David Reisman, The Social Economics of Thorstein Veblen

David Reisman, The Social Economics of Thorstein Veblen, Edward Elgar, 2012, vii + 338 pp, hbk, 0 85793 218 1, £90

The dust jacket suggests that Thorstein Veblen’s writings are ‘difficult to read and understand’. Perhaps they are, but most of the many passages quoted in Reisman’s book are not. ‘The institutional structure of society subsists and we live within its lines … with more acquiescence than dissent’ (quoted on p.7). ‘The propensity for achievement – the instinct of workmanship – tends more and more to shape itself into a straining to excel others in pecuniary achievement’ (quoted on p.54). Advertising shifts ‘given articles of consumption from the footing of superfluities to that of necessary articles of livelihood, necessities by conviction of morals and decency rather than by requirement of subsistence or physical comfort’ (quoted on p.150).

As Reisman shows, it was the waste at the heart of capitalism that bothered Veblen rather than any exploitation of the workers; and whilst we might now question Veblen’s enthusiasm for the Russian revolution – an enthusiasm understandable from within his own context – we shall understand perfectly his perception that aggressive nationalism can trump economic rationality.

Reisman has constructed a coherent structure out of Veblen’s thought. Whether that structure is Veblen’s or Reisman’s must remain an  open question, because Veblen’s thought, as represented in Reisman’s book, could equally well be understood as a somewhat rambling exploration of the fascinating complexity of the institutions of the world of his time. But what is clear is that Veblen – correctly, in the view of this reviewer – thought the life of human society to be best understood as a changing network of changing institutions. Reisman shows that Veblen saw himself as a somewhat Darwinian social scientist, attempting to understand the causes of things, and that for him the social caused the economic rather than the other way round. Human interaction therefore ‘belongs in the field of the sociologist’ (quoted on p.2), and economics belongs in that context, not vice-versa.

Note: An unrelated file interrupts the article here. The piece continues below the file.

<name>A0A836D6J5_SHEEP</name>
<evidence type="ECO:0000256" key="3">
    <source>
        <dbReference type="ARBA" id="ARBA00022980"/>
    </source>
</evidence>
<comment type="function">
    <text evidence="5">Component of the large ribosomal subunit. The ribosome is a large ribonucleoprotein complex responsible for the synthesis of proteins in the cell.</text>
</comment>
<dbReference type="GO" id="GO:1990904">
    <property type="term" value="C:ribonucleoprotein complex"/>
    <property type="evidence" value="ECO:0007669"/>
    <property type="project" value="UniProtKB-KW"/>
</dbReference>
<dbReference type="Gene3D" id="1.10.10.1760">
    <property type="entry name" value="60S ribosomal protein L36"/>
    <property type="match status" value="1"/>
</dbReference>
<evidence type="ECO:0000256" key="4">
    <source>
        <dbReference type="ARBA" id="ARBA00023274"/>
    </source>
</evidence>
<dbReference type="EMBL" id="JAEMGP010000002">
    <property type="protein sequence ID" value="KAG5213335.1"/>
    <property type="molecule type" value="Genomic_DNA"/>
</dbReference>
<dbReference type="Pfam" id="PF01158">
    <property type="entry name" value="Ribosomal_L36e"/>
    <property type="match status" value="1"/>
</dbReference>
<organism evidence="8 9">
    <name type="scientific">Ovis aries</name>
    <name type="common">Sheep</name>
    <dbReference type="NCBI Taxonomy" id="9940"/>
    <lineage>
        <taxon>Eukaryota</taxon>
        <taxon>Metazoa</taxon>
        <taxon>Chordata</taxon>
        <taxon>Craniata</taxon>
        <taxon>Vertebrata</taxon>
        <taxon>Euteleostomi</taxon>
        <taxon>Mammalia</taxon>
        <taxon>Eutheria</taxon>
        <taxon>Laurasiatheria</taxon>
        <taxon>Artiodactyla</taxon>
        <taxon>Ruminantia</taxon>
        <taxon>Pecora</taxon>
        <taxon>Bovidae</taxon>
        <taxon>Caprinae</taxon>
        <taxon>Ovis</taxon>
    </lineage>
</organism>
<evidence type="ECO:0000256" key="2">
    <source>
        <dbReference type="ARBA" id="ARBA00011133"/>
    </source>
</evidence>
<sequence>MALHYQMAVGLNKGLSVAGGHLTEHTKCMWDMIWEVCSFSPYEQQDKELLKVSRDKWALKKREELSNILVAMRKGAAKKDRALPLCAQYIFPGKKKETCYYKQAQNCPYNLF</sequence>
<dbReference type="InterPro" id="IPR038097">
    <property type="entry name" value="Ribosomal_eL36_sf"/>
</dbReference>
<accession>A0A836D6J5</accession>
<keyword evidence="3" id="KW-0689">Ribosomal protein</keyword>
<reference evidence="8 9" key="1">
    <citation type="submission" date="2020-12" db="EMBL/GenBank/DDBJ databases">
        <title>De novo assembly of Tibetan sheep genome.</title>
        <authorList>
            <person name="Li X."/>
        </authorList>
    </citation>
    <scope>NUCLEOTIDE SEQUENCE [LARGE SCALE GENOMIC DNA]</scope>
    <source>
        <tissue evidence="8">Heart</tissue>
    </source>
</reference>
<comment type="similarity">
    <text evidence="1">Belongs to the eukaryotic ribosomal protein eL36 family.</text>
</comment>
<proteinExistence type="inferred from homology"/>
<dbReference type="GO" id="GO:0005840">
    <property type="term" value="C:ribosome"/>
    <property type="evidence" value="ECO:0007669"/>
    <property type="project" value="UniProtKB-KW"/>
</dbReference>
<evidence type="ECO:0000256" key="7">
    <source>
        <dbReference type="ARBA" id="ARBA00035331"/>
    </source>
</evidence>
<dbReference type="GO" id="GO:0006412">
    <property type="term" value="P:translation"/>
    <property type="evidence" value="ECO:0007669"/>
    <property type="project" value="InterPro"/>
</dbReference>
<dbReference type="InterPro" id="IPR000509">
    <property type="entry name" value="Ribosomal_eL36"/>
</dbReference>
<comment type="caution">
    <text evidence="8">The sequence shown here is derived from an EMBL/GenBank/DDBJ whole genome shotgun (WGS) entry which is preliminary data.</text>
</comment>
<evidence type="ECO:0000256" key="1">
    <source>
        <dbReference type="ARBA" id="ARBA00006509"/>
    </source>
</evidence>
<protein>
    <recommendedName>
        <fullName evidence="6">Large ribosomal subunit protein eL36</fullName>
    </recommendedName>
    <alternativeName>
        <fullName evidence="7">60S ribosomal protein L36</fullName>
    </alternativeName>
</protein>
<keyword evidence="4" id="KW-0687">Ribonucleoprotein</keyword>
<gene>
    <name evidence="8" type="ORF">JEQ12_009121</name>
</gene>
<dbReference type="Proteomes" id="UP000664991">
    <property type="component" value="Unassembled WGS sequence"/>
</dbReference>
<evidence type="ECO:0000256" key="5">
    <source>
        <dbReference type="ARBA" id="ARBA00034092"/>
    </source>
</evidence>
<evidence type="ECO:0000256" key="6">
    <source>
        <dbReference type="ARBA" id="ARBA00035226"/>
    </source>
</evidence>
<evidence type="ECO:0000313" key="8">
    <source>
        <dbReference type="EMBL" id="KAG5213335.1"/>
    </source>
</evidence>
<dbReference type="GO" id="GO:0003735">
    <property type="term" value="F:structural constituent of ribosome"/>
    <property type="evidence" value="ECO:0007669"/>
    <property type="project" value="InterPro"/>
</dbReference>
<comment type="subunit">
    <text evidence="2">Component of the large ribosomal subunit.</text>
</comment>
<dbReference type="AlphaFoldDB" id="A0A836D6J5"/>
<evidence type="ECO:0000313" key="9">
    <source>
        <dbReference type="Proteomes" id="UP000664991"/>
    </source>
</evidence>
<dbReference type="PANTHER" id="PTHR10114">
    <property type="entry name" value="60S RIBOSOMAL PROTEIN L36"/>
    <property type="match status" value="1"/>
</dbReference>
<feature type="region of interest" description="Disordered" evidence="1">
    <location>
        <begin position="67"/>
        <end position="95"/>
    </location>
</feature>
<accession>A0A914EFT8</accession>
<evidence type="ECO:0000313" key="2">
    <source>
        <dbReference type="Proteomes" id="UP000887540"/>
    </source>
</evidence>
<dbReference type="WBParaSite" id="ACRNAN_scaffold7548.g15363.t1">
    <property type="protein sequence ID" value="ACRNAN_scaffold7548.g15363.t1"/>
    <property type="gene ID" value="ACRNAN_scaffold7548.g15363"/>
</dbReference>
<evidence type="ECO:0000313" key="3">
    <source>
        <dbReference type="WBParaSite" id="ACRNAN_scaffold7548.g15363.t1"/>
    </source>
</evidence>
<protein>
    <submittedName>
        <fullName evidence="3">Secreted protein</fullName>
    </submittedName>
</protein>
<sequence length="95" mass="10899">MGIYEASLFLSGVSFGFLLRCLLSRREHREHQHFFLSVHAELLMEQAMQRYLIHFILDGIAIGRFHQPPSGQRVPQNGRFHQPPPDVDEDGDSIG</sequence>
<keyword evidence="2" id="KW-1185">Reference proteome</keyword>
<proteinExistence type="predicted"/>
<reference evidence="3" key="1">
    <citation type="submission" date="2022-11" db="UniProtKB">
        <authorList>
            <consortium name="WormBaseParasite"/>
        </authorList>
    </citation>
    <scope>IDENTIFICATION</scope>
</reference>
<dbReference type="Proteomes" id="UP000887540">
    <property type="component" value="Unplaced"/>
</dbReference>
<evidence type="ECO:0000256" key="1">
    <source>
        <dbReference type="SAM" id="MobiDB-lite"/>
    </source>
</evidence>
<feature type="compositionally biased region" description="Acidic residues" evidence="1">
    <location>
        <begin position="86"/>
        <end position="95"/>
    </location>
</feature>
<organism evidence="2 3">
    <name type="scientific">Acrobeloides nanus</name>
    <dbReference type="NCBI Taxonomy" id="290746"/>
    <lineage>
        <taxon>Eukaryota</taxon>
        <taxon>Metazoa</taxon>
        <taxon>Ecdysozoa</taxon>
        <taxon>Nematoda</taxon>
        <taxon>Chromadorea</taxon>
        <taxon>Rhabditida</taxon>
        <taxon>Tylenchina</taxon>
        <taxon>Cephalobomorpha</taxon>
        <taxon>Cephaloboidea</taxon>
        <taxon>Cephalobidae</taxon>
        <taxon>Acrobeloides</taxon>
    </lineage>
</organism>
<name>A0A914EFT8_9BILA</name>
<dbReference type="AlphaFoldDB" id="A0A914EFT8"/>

This is all rather salutary. It suggests that however much we might reason the economic feasibility and desirability of such social policies as an extension of universal benefits to new demographic groups, if this is not the direction in which society is evolving then we might be wasting our time. On the other hand …

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